I write this review with a heavy heart and a much lighter wallet. And while I very rarely contribute on this forum, simply as a matter of conscience I could not let last night's experience pass without sharing it with a wider audience.
Because Aimo e Nadia is a trap. And we walked right into it.
On a recommendation we booked in for our first night in Milan and at the appointed time were whisked into a back corner of a back room that looked like it hadn't been refreshed since the 1990s: it was stale and down at the heels. There was a very faint scent of floor cleaner and rising damp in the air, barely perceptible but there if you looked, like the Holy Spirit in a Unitarian church. Both of us it later transpired had a strong sense of foreboding, perhaps why they were so keen to get us into a glass of vintage Roederer.
Nonetheless we persevered, inspired by our recommendation and reassured by the Relais and Chateau plaque outside. And quite quickly we were hooked/charmed/conned into the top-price (E195) "territories" menu. Because the guy was friendly and convincing, which I know makes it our own fault. As does - and here we felt like the biggest rubes to just fall off the turnip truck - letting the wine guy bring bottles without having him first tell us the price. (In fairness the Gaia + Rey was great).
But the food. And the service. Where to start? The first half of the meal was a succession of rapid fire small plates felt like they were cooked by a home dinner party chef with too many big ideas.
A bit of a hoo-hah was made about serving each one on a silver tray which would be placed on a wooden trolley that had never seen better days but there was barely time to chew: as soon as the fork went down our waitress would slump over, clear our plates, and bring the next dish. Was his perhaps some clever and ironic mocking of the rituals of fine dining? Who knows.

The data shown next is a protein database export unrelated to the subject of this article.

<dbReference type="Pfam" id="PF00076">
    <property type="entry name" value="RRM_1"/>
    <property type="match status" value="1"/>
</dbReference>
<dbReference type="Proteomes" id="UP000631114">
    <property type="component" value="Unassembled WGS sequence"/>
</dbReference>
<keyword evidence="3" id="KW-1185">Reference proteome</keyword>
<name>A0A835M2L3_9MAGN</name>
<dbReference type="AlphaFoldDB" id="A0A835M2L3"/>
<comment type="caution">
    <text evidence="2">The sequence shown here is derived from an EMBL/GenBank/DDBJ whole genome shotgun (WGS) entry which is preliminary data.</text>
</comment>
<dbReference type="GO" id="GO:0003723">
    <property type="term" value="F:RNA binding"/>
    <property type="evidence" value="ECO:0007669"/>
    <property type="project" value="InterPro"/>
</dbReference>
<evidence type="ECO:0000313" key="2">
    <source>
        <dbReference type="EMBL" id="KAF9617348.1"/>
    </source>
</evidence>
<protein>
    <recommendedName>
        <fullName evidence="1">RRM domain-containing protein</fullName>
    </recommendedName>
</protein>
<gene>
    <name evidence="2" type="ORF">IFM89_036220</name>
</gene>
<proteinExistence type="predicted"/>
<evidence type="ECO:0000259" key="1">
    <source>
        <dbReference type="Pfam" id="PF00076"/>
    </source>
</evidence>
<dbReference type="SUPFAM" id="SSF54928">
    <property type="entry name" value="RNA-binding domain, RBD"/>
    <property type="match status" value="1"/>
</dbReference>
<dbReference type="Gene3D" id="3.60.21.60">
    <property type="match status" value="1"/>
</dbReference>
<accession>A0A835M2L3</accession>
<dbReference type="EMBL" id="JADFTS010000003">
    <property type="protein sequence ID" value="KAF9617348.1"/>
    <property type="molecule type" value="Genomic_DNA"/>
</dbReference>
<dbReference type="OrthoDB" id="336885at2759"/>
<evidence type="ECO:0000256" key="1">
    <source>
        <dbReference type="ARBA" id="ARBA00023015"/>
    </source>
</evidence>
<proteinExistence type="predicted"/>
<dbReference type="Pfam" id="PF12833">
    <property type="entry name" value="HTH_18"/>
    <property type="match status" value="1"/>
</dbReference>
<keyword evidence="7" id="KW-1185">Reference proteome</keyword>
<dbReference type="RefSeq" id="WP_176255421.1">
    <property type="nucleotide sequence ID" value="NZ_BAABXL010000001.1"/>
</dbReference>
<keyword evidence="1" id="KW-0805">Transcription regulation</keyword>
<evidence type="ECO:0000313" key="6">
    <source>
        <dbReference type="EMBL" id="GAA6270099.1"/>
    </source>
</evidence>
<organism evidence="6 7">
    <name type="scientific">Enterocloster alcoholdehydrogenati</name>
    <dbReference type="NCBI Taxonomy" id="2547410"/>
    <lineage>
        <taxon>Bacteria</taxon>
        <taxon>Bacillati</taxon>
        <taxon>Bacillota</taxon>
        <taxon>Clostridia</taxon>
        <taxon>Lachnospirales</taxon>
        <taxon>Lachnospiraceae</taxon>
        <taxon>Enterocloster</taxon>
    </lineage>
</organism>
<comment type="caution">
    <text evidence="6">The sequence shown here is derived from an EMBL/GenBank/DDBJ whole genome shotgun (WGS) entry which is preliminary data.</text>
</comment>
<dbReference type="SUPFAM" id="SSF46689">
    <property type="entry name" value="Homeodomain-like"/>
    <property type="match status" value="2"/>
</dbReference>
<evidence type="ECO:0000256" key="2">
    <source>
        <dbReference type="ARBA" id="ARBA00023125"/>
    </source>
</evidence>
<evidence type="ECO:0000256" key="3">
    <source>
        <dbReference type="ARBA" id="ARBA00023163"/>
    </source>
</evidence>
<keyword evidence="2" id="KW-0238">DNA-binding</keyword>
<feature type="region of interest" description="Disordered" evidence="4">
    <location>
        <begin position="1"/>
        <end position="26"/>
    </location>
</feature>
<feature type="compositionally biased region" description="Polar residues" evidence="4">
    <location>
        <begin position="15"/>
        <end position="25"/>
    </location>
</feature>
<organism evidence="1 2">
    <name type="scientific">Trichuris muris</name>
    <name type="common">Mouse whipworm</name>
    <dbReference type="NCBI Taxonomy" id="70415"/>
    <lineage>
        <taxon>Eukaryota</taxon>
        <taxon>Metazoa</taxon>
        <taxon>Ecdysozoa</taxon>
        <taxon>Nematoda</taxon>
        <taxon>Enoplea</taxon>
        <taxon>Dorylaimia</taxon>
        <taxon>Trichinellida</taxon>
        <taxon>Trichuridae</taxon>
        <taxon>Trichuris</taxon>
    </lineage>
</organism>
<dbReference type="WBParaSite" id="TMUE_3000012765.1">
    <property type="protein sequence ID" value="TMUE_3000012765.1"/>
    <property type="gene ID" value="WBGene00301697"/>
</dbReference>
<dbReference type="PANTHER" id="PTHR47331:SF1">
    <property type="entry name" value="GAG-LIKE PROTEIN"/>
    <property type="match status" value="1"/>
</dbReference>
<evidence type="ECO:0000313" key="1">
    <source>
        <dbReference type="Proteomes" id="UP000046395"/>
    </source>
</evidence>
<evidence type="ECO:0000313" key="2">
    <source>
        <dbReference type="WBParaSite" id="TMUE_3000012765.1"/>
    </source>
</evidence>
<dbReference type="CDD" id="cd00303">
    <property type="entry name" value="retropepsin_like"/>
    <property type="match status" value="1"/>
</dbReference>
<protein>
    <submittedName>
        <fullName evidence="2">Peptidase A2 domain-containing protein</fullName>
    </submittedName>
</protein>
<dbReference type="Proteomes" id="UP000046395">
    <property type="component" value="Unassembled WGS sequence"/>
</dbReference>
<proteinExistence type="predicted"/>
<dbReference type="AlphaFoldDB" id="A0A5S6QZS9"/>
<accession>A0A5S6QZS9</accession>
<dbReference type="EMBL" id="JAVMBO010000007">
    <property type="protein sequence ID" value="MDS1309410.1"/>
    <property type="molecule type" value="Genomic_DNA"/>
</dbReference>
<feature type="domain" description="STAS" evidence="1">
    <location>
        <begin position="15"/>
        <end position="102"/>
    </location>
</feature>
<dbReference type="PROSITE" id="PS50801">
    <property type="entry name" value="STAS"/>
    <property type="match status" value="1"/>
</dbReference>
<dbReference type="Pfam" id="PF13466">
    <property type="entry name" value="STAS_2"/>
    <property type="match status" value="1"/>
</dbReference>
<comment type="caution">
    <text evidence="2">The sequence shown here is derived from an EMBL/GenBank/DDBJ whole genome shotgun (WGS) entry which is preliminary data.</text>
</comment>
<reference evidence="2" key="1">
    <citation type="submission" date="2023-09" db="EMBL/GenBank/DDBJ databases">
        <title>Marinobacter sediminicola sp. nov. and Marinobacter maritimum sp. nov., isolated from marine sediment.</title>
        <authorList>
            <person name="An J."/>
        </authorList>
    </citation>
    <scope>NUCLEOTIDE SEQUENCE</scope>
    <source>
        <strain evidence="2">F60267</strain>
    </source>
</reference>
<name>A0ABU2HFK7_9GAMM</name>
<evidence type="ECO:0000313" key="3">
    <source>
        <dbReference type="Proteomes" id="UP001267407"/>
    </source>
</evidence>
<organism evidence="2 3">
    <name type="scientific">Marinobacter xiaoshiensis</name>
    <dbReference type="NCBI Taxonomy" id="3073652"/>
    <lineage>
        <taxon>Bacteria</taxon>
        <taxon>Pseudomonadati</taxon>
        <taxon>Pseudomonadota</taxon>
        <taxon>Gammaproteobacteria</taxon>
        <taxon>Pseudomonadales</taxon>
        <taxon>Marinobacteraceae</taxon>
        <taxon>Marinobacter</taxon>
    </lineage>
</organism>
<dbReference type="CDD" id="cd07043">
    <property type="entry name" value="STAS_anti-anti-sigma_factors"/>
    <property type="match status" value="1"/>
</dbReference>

Some courses made more sense than others but all lacked refinement or purpose: a rough purée of tomatos and bread with an olive purée on top was gritty and tart. A beetroot chip argued with a mussel. A plate that carried a really tasty egg yolk and scamorza also had a needless spear of asparagus on it. A huge oyster from France (so much for all the ingredients being local, unless I missed something and Napoleon returned from the grave and reconquered Norhern Italy during our drive yesterday) sat under a mound of watery green granita. And so on.
Each came in such rapid fire succession it was almost as if they hoped we would not pick up on what was going on. We began to play a game of picking up a fork again as our poor waitress scurried to clear each plate, making her return to her station. Once she actually yanked the dishes away while we were still chewing. And with each one that arrived there was almost nothing by way of explanation of dish or provenance.
Later courses: a ravioli, a pigeon in broth, a duck had better focus. Some rose to the level of pretty good. But nothing deserving of a star or Relais and Chateau distinction.
All in all this would have been just a bit of a "meh" night had we not fallen for the wine scam. Where most somms will discretely point to a suggested drop on the wine list so you can see if it fits your budget, this guy simply brought bottles and started pouring. Our fault, but pretty dirty pool to put people into E300 bottles without warning them somehow. For an irregular diner on a budget this would have been ruinous.
When the bill came for two territories menus and two bottles of wine and two glasses of bubbles, the damage was 1070 Euros.
An expensive lesson.
Do not go here. Cancel your reservations if need be. Trust me.
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